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Category: brand

Cluetrain: Any Dream That Ships Without A Mouse, Ships Broken

cluegang

On the tenth anniversary of the Cluetrain Manifesto, Doc Searls had some thoughts about clue number 71. Click the link and read them yourself, it’s worth the effort. My takeaway was that we have lived in a world where we have to subscribe to vendors, but vendors don’t have to subscribe to  us.

71. Your tired notions of “the market? make our eyes glaze over. We don’t recognize ourselves in your projections—perhaps because we know we’re already elsewhere.

In prehistoric times, there were three networks that locked down the channels of attention. These focused audiences provided a large target to whom they could sell the equipment required to enact the American dream. It was a dream pre-dreamed for us by professionals experienced in the business of dreaming dreams.

When the audiences began wandering off, spending their attention on dreams not listed in the handbook– the new imagery was incorporated. The channel had one direction so it seemed as though the dream manufacturers had tuned in to the spirit of the times. New images appeared in the dreams, although something wasn’t quite right.

When you control a uni-directional channel, you can overplay your hand. But, of course, the channel doesn’t really only go one way. And what can be co-opted by one set of players, can result in subliminal blow back on another frequency.

Tw*tter has distracted a sizable section of the audience from the crumbling remnants of the prehistoric attention focusing machines. The new channels are now being flooded with celebrities to refocus the audience’s attention. The analysts and consultants are conspiring to brew up a formula that can painlessly transport the brands to the new medium with their self-dreamed power and status intact. It doesn’t do to tell the powerful that the basis of their power is dissolving without providing an escape route to the next peak poking through the clouds.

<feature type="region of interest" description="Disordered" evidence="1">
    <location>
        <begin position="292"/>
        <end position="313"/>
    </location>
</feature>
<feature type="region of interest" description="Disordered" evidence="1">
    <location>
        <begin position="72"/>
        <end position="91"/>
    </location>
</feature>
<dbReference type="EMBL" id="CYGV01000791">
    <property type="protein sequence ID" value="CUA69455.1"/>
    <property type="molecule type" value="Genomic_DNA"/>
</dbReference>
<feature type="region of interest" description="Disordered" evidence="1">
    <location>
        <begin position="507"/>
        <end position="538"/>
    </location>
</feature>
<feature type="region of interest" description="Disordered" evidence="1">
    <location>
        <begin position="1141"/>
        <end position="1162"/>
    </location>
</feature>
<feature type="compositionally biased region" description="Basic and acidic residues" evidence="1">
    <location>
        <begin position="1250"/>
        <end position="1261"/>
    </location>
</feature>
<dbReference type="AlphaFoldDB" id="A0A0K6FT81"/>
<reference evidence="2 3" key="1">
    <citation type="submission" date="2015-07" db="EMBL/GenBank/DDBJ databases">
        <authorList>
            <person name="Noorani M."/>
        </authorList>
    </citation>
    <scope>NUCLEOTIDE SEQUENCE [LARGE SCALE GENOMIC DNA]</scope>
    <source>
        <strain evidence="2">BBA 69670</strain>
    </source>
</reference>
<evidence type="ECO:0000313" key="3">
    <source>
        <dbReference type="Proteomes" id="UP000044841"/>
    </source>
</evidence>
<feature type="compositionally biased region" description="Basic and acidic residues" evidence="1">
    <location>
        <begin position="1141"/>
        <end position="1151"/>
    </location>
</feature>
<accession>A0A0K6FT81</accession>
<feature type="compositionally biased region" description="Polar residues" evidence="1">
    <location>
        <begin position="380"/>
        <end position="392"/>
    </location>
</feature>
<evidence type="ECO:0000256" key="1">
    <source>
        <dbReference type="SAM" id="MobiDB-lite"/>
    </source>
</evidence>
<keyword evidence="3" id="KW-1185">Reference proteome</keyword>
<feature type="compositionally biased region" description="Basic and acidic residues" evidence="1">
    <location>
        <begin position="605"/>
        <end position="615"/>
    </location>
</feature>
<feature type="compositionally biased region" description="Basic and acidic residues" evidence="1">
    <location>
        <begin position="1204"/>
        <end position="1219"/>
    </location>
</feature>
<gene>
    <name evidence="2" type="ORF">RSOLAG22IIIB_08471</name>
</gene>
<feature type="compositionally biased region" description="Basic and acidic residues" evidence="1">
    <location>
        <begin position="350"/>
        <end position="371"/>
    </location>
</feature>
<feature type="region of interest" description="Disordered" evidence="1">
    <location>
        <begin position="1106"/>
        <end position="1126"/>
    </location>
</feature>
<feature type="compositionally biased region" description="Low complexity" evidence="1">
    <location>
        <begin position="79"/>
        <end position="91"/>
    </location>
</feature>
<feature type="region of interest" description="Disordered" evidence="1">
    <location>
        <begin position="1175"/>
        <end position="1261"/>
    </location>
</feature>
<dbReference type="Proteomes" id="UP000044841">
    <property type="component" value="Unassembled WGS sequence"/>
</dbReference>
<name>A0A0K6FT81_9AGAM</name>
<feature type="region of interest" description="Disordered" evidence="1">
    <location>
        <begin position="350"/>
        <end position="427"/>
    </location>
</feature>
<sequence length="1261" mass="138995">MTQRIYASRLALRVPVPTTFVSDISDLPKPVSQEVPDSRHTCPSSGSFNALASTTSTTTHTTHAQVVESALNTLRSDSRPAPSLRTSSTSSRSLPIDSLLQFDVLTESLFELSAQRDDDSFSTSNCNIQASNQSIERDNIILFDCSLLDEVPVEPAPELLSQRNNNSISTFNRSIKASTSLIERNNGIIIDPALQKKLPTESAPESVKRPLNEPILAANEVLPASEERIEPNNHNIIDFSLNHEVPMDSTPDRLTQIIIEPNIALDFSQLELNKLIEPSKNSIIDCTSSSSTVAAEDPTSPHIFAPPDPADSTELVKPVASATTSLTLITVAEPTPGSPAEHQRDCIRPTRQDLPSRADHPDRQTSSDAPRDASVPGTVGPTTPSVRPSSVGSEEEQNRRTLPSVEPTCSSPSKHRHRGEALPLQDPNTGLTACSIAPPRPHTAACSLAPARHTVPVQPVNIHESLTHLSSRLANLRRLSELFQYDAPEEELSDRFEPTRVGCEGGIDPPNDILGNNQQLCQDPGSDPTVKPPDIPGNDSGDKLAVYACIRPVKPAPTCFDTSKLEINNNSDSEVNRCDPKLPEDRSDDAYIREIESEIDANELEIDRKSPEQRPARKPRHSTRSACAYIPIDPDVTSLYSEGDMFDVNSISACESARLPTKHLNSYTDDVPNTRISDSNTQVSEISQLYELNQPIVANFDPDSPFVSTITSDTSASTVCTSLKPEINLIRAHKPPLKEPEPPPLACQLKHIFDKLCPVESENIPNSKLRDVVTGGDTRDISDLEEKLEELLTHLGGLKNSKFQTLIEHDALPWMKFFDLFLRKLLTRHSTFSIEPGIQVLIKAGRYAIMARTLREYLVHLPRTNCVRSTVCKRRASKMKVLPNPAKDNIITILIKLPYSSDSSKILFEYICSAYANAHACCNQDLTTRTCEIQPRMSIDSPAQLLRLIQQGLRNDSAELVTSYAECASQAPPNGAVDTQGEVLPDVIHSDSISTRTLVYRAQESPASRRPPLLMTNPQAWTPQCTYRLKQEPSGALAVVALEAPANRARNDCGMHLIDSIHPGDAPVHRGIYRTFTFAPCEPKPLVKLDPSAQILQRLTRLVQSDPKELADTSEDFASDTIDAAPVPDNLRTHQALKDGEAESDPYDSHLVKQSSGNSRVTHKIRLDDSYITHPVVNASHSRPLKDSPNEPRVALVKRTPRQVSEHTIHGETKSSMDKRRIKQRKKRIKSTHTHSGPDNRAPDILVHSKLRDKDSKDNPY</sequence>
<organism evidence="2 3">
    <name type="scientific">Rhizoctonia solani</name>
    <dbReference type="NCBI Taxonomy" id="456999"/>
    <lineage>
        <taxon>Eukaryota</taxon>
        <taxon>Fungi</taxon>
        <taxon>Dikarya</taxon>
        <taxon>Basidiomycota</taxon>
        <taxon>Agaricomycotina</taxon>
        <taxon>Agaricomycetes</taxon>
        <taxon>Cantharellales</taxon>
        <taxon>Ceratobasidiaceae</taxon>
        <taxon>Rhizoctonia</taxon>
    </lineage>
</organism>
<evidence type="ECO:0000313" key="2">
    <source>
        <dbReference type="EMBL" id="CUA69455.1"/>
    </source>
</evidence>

The brands have sent their robots to follow me on Tw*tter. They’ve analyzed my tweets and have determined that I’m a customer– or potentially could be one. They’re listening to my broadcasts and sifting through them to build a profile to create an automated relationship. The polarity of the channel has been reversed. The brand subscribes to me– but I’ve yet to set the terms of that subscription. I can choose to reciprocate and subscribe– or I can block a brand that gets out of hand. The brand has its legacy communications channel that can be correlated with the new channel. They’re hoping this new combination will be more powerful than ever.

We are what we do with our attention.
John Ciardi

The cognitive surplus of our attention has been held spellbound for decades. Ten years ago, when Doc Searls said “we know we’re already elsewhere,” he paired that with the reaction “our eyes glaze over.” In other words, we withdraw from the world with which we’re confronted. In the ten years since, we now listen to Clay Shirky say, “any dream that ships without a mouse, ships broken.”

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Intermediation 2.0: The New Rhizomatic Economy

In the spirit of assigning numbers to ideas, I introduce Intermediation 2.0– a new era of data wholesalers and value-added retailers.

Retail distribution’s primary value in physical space is coverage of relevant geography, it’s about location. The Network annihilated distance and a wave of disintermediation followed.

Mahalo, Summize, Friend Feed, Mint, Techmeme, Twhirl, Newsgang and even Google Friend Connect take wholesale data feeds and add value through a transformation of the raw data, the addition of tools, and sometimes curation.

The first generation was Amazon, Travel aggregators, and the news/RSS readers. What makes Intermediation 2.0 possible is the emergence and recognition of new valuable wholesale data feeds. Twitter as a wholesale full-stream event based XMPP feed establishes a new economy around making that stream more valuable to the user.

The question hanging over this new economy is the threat that another round of disintermediation will follow. Developers have bitter memories of platform vendors incorporating their software products into the platform without compensation.

This is where the new Rhizomatic Economy emerges. If 75% of Twitter exists through API usage, the growth and extension of the Twitter stream depends on retailing partners. Twitter improves and grows by providing better API functionality to its partners. Twitter benefits through better distribution and fosters faster innovation.

The days of the totalizing whole, the drive to monopoly and hegemony, of being locked in the trunk, are coming to an end.